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Last Reviewed 30 May 2012
Strategic Choices in the Design of Truth Commissions
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Design Factors >

Sponsorship/Act of Creation
 
The legitimacy of truth commissions is affected by the choice of sponsorship, by the timing of its establishment, and by the groups involved in its creation and design.

The components of sponsorship are the following:

By whom/under whose name the commission is established

Attempts at national reconciliation and truth telling after sustained periods of human rights abuses can be undertaken by a variety of actors. Most truth commissions to date have been established by the executive branch of the respective countries, most of the time by presidential decree. A minority has been established under the lead of the United Nations, or international human rights NGOs. Under whose name a commission is established has important consequences for its legitimacy, its access to official files, and its familiarity with the sensitive political situation of a country.

Designers of truth commissions can choose between the following sponsors:

  • Parliament

  • President

  • United Nations

  • Local NGOs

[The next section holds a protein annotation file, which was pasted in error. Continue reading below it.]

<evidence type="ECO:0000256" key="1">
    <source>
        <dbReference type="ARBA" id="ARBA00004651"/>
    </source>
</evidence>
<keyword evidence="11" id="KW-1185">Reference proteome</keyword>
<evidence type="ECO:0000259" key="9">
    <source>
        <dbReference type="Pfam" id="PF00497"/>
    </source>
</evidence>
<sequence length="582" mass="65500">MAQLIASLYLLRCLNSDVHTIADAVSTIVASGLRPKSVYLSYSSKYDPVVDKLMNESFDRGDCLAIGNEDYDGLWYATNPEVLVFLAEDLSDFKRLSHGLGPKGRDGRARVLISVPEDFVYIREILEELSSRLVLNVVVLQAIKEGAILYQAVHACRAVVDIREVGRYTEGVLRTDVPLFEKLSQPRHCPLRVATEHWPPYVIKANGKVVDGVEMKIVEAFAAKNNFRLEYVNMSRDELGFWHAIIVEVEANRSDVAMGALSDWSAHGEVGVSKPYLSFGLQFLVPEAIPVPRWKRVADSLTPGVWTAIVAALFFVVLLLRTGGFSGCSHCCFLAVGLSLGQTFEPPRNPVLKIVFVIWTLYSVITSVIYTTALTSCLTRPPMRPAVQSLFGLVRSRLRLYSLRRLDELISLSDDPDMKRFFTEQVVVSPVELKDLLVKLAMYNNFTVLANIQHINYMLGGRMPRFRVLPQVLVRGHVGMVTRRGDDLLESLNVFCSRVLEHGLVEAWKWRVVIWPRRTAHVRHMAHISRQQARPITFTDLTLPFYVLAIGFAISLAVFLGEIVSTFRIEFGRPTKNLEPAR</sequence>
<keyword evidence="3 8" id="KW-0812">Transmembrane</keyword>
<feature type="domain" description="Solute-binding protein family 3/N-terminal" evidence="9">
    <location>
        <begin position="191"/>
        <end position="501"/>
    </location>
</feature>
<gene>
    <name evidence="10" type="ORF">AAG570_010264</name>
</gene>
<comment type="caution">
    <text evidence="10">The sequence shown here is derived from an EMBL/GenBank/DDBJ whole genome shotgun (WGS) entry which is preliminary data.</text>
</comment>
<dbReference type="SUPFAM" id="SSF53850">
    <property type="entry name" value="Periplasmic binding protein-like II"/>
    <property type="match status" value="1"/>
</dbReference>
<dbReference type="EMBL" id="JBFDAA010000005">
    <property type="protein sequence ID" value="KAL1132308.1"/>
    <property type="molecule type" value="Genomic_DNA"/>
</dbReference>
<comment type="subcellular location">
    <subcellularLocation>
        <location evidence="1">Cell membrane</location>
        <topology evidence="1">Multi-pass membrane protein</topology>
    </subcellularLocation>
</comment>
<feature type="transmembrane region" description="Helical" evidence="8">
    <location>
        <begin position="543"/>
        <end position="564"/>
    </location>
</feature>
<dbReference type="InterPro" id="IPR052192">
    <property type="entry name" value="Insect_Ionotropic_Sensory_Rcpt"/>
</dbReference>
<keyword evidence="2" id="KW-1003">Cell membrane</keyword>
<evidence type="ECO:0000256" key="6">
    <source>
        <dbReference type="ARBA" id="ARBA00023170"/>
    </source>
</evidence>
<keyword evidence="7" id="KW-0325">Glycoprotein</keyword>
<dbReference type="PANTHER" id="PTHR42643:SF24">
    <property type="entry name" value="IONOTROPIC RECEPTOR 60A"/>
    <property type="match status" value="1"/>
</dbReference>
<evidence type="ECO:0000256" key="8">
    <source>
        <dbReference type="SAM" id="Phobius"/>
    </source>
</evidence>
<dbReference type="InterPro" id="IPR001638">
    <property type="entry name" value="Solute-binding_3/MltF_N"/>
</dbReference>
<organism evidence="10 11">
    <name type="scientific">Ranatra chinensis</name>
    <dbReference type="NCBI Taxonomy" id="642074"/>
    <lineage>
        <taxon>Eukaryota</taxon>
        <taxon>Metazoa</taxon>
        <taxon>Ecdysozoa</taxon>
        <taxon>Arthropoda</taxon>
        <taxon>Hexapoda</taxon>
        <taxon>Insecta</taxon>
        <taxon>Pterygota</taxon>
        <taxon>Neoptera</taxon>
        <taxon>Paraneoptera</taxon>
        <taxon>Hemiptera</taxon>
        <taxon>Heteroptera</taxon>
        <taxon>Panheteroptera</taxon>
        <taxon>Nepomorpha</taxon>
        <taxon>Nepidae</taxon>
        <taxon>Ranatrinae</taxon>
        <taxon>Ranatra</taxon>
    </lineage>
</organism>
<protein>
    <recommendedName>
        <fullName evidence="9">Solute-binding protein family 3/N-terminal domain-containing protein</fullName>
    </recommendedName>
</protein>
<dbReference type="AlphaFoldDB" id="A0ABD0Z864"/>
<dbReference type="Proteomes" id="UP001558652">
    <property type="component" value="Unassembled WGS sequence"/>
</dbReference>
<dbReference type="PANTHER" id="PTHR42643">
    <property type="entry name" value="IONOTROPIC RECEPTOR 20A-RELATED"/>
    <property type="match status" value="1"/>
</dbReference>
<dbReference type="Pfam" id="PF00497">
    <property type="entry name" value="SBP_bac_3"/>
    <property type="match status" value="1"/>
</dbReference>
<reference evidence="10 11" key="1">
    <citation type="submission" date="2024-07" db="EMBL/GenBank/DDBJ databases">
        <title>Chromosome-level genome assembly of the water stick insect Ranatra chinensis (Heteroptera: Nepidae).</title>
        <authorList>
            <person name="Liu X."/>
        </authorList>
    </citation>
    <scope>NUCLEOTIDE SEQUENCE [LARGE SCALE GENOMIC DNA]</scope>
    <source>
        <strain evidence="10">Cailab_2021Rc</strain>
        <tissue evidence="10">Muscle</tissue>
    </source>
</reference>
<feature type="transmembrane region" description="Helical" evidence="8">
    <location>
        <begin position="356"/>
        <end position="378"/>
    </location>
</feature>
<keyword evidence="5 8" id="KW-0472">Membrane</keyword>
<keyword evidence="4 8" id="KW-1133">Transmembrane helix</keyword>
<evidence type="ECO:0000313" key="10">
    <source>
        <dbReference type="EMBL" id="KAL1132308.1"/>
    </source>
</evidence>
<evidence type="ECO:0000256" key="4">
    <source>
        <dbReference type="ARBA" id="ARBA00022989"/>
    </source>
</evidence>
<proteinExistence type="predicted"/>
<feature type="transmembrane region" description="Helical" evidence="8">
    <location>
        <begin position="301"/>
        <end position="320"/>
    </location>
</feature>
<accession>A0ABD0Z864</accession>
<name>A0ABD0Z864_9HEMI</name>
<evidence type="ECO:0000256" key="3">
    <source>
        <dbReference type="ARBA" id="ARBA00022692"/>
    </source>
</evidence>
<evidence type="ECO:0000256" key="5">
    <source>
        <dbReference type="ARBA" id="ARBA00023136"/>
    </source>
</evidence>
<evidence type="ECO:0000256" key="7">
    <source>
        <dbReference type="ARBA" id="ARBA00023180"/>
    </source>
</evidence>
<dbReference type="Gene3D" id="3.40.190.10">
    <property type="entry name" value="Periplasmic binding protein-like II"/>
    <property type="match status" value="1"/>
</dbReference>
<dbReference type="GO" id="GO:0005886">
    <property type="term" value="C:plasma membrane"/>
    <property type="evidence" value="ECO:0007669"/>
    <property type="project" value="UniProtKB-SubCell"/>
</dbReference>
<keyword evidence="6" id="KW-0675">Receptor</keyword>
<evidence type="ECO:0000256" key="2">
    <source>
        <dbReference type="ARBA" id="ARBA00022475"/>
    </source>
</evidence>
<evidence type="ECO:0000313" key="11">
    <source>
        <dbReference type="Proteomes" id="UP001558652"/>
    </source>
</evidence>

• International NGOs



When the commission is established and how far back it reaches (timing)

In most cases, truth commissions are established on a wave of change, shortly after a new government has come into office or with the signing of peace accords. The more time passes between a change in regime and the establishment of a truth commission, the more difficult it usually is to gather broad support. The more time has passed between the establishment of a truth commission and the crimes that it investigates, on the other hand, the more difficult it is to gather evidence and interview witnesses.

There are several choices with respect to the timing of a commission's establishment:

  • immediately after a transition of regimes or delayed

  • complete or incomplete coverage of relevant periods, i.e. those in which most severe human rights abuses occurred



Whether and how the civil society is involved in creating and/or sponsoring the commission

Civil society actors can be involved in the creation of a truth commission at different times, on different levels and to different degrees. Civil society actors can be ignored and silent in the process of creation, they can be a force pressuring for it, they can consult the government on how to best meet the needs of the citizens and/ or supply documentation that human rights organizations have collected before an official truth commission opens its doors. They can also be explicitly invited to present suggestions for the design, staffing, procedures, etc. of the truth commission. The extent to which civil society actors are involved in the creation of a truth commission is likely to influence the acceptance of the commission's findings among the broader public.

There are several choices with respect to civil society involvement:

  • no involvement

  • consultation of NGOs and/or other actors of civil society = low to medium involvement

  • 'public creation process' = high involvement



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